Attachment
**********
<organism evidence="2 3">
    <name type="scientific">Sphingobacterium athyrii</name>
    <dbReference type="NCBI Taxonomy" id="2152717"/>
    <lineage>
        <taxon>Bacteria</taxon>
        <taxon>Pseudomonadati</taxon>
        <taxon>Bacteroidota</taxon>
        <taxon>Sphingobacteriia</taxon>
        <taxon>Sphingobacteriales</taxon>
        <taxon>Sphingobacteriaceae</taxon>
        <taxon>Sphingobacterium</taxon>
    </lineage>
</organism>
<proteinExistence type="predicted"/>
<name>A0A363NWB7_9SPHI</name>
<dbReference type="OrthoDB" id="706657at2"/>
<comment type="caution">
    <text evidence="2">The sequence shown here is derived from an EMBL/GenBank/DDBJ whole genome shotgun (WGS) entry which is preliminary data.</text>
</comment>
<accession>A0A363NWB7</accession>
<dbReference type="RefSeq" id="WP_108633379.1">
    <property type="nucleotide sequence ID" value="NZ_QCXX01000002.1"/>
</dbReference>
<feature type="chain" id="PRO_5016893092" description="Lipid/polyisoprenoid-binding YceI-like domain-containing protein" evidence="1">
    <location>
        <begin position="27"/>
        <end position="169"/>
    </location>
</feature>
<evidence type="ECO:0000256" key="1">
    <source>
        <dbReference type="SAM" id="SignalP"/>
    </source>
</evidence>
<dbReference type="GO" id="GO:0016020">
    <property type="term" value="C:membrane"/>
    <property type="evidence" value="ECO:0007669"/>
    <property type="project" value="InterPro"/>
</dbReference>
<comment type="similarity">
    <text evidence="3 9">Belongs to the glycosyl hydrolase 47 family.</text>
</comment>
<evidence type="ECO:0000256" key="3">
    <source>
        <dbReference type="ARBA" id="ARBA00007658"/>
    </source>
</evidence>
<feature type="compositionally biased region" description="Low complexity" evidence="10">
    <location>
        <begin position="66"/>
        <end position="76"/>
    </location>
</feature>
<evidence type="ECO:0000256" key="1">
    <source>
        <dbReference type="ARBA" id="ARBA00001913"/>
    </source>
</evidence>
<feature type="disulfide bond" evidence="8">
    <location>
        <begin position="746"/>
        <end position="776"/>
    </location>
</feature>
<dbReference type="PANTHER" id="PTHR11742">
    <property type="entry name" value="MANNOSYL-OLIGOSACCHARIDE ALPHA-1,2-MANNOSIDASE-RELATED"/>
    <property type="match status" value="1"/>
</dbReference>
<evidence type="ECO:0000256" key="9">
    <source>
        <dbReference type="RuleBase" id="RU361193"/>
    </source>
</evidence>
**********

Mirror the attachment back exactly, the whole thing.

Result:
<organism evidence="2 3">
    <name type="scientific">Sphingobacterium athyrii</name>
    <dbReference type="NCBI Taxonomy" id="2152717"/>
    <lineage>
        <taxon>Bacteria</taxon>
        <taxon>Pseudomonadati</taxon>
        <taxon>Bacteroidota</taxon>
        <taxon>Sphingobacteriia</taxon>
        <taxon>Sphingobacteriales</taxon>
        <taxon>Sphingobacteriaceae</taxon>
        <taxon>Sphingobacterium</taxon>
    </lineage>
</organism>
<proteinExistence type="predicted"/>
<name>A0A363NWB7_9SPHI</name>
<dbReference type="OrthoDB" id="706657at2"/>
<comment type="caution">
    <text evidence="2">The sequence shown here is derived from an EMBL/GenBank/DDBJ whole genome shotgun (WGS) entry which is preliminary data.</text>
</comment>
<accession>A0A363NWB7</accession>
<dbReference type="RefSeq" id="WP_108633379.1">
    <property type="nucleotide sequence ID" value="NZ_QCXX01000002.1"/>
</dbReference>
<feature type="chain" id="PRO_5016893092" description="Lipid/polyisoprenoid-binding YceI-like domain-containing protein" evidence="1">
    <location>
        <begin position="27"/>
        <end position="169"/>
    </location>
</feature>
<evidence type="ECO:0000256" key="1">
    <source>
        <dbReference type="SAM" id="SignalP"/>
    </source>
</evidence>
<dbReference type="GO" id="GO:0016020">
    <property type="term" value="C:membrane"/>
    <property type="evidence" value="ECO:0007669"/>
    <property type="project" value="InterPro"/>
</dbReference>
<comment type="similarity">
    <text evidence="3 9">Belongs to the glycosyl hydrolase 47 family.</text>
</comment>
<evidence type="ECO:0000256" key="3">
    <source>
        <dbReference type="ARBA" id="ARBA00007658"/>
    </source>
</evidence>
<feature type="compositionally biased region" description="Low complexity" evidence="10">
    <location>
        <begin position="66"/>
        <end position="76"/>
    </location>
</feature>
<evidence type="ECO:0000256" key="1">
    <source>
        <dbReference type="ARBA" id="ARBA00001913"/>
    </source>
</evidence>
<feature type="disulfide bond" evidence="8">
    <location>
        <begin position="746"/>
        <end position="776"/>
    </location>
</feature>
<dbReference type="PANTHER" id="PTHR11742">
    <property type="entry name" value="MANNOSYL-OLIGOSACCHARIDE ALPHA-1,2-MANNOSIDASE-RELATED"/>
    <property type="match status" value="1"/>
</dbReference>
<evidence type="ECO:0000256" key="9">
    <source>
        <dbReference type="RuleBase" id="RU361193"/>
    </source>
</evidence>